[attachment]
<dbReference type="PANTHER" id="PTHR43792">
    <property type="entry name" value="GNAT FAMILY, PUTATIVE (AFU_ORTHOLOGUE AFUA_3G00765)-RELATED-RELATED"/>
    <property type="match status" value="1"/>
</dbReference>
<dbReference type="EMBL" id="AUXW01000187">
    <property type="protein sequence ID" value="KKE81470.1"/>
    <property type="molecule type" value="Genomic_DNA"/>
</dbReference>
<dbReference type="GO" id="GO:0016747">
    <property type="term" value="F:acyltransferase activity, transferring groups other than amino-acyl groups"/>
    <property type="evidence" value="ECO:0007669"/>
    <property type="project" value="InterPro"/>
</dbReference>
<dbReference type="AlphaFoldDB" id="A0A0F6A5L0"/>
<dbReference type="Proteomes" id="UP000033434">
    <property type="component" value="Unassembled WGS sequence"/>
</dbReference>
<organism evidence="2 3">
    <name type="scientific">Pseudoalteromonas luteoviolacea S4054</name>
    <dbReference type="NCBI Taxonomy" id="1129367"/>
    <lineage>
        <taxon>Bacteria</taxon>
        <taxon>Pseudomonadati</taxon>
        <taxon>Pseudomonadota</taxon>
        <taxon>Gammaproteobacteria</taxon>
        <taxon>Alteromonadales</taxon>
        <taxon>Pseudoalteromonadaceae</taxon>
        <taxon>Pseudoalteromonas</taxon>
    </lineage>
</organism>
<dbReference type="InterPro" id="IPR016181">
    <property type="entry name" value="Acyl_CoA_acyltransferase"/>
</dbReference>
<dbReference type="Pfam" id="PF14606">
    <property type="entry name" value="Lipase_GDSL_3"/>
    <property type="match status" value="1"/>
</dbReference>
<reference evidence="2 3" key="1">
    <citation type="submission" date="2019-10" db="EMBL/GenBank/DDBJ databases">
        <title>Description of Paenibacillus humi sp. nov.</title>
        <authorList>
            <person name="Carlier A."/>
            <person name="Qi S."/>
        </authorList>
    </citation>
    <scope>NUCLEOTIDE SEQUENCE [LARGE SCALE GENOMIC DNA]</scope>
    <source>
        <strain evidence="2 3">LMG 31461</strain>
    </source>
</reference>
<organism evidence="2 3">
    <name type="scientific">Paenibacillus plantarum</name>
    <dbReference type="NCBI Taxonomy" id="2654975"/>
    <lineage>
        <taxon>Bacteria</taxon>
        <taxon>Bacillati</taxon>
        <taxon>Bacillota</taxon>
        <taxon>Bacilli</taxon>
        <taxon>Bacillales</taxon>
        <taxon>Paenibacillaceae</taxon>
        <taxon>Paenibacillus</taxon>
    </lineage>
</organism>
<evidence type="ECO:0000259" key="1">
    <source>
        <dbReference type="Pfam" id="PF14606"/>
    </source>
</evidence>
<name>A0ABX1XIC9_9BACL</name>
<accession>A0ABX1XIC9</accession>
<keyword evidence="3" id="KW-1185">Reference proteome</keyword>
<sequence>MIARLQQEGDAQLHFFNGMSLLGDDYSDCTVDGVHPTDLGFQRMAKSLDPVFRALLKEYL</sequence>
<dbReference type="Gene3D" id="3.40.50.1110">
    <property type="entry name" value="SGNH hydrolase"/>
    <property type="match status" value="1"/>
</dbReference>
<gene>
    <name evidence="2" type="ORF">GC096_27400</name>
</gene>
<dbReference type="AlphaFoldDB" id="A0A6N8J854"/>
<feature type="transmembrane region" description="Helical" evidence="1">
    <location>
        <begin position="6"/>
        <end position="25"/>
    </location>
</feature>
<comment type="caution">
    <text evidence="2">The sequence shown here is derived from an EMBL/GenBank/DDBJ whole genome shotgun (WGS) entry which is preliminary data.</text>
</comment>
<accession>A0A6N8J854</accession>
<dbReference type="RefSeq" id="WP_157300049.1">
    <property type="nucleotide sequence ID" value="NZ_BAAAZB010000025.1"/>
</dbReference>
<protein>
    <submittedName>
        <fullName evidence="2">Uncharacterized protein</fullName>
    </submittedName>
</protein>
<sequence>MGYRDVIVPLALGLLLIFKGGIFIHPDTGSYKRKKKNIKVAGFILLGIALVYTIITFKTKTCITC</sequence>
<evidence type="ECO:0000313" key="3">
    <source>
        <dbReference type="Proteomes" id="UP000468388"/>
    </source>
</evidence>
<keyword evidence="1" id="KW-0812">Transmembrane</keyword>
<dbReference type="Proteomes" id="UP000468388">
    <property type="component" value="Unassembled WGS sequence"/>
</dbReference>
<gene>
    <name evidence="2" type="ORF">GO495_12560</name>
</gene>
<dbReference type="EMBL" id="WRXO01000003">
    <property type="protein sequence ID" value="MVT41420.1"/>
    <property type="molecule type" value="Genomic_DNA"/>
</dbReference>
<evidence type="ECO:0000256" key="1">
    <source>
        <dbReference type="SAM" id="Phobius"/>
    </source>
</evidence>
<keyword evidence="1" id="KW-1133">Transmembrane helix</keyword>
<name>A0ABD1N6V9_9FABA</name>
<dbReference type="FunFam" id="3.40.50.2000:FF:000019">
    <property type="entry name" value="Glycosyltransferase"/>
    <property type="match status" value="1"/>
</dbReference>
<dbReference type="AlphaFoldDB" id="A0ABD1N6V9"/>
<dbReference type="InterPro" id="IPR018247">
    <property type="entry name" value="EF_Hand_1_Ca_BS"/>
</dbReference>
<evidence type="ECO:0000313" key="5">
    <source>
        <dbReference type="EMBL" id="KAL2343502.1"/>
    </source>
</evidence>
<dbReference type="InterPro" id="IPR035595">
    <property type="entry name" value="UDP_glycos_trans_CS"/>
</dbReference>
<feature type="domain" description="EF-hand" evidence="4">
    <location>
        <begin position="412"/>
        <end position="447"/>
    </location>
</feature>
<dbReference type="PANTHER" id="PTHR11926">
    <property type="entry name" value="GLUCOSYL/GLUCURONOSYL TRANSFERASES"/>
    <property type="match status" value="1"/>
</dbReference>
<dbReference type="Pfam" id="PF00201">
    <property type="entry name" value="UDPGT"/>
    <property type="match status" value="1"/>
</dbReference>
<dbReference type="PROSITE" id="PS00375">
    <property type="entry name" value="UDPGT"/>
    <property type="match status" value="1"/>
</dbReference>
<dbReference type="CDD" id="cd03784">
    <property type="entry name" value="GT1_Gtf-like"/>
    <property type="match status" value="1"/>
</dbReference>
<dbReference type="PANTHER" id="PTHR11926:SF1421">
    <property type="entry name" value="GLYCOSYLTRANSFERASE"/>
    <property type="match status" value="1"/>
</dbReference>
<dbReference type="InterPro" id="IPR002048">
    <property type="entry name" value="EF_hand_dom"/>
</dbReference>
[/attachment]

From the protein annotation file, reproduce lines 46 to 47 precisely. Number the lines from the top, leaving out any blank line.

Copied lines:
    <scope>NUCLEOTIDE SEQUENCE [LARGE SCALE GENOMIC DNA]</scope>
    <source>